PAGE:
The tension between the populist and elitist dimensions in republican thought is recapitulated in later important contributions to republicanism. Italy, in particular, produced a number of exponents of republican doctrines, such as Brunetto Latini (1220–c. 1294) and Ptolemy of Lucca (c. 1236–1327). Perhaps the most famous medieval republican work was the Defensor pacis (1324), written by Marsilius of Padua (c. 1280–c. 1343). Marsilius stresses the linguistic foundations of the community, following Cicero's account of the formation of the human community as a consensual process in which the multitude is convinced to join into bonds of social and political cooperation by the "persuasion and exhortation" of oratorically gifted individuals. In turn, Marsilius ascribes to discourse a continuing role in the conduct of public affairs, as a sort of repetition of the original foundation of the community. The framing of legislation, for example, he regards as a function of public speech. He stipulates that draft statutes are to be framed by prudent persons (prudentes) who, by virtue of their leisure and superior experience, are best qualified to discover just and useful laws. Yet the wisdom of the few does not entitle them to enact legislation on behalf of the general mass of citizens. Rather, the whole body of citizens (which Marsilius terms the legislator humanus) must consent to draft statutes in order to give them the status of laws that the community is obligated to obey.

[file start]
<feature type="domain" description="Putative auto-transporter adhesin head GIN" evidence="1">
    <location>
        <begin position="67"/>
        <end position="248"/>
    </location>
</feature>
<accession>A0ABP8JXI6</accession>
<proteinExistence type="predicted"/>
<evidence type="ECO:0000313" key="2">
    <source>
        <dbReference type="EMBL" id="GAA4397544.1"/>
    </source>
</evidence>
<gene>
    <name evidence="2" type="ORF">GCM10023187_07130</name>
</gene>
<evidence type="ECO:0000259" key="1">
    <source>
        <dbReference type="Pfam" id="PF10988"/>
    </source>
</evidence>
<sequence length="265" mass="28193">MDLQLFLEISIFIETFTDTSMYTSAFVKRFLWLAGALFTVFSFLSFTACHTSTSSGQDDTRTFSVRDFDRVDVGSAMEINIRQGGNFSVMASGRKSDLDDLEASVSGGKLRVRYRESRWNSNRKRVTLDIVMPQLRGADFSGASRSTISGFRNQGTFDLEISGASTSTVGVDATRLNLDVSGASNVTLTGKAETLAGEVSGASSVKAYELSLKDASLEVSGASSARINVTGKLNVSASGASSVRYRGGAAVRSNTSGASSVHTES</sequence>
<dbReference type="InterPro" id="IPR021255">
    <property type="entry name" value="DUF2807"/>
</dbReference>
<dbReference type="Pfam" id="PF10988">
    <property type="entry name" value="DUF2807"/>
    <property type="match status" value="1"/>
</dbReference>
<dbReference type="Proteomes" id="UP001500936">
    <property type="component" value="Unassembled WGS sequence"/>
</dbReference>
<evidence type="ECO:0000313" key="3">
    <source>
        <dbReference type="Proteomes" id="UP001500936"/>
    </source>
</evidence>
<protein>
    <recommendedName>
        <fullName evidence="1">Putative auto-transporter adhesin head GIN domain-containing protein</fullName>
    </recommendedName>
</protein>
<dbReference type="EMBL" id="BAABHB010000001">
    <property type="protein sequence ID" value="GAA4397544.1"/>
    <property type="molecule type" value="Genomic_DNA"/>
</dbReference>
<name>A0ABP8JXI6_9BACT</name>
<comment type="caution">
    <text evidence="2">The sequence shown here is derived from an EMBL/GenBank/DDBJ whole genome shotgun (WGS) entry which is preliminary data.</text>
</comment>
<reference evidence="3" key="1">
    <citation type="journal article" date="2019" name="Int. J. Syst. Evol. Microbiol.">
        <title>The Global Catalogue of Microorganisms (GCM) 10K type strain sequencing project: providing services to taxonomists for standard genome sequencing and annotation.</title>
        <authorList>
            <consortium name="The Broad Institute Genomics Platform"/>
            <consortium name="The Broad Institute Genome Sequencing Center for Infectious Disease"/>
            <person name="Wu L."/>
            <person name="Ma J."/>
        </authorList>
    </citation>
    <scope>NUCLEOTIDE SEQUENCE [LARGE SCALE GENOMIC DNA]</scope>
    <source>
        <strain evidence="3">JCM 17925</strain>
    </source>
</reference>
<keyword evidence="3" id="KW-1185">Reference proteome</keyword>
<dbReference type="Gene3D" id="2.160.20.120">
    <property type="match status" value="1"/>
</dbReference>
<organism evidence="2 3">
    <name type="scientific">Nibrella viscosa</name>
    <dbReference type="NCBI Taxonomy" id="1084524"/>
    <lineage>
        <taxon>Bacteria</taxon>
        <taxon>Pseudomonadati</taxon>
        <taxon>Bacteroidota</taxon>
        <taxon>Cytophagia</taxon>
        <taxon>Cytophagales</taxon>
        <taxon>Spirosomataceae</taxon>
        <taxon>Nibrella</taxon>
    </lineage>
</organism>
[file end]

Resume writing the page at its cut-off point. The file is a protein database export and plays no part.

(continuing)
The Defensor pacis ascribes to oratory two pivotal functions in the process of a "bill becoming a law." First, it is assigned to the prudentes, when they present their legislative proposals to the citizen body, to "explain" publicly the measures they have recommended; and their fellow citizens are likewise bound to "listen attentively" to the arguments given. The prudentes in effect play the role created by the primordial orator: they must attempt to persuade the assembly of citizens that the draft statutes are consistent with justice and contribute to the common good, while it is left to the multitude, whose powers of reason are less well developed, to reflect on the justifications presented to them and to approve (or withhold approval from) laws. Second, Marsilius views the occurrence of legislative authorization as an occasion for general public discussion and debate among the members of the civic body. The whole citizen population must have an opportunity to speak about the matters of communal concern placed before it, and the words of the populace are ultimately binding. Lest "partiality" creep into the legislative process, the entire citizen body is to enjoy a say in the laws by which it will be governed.
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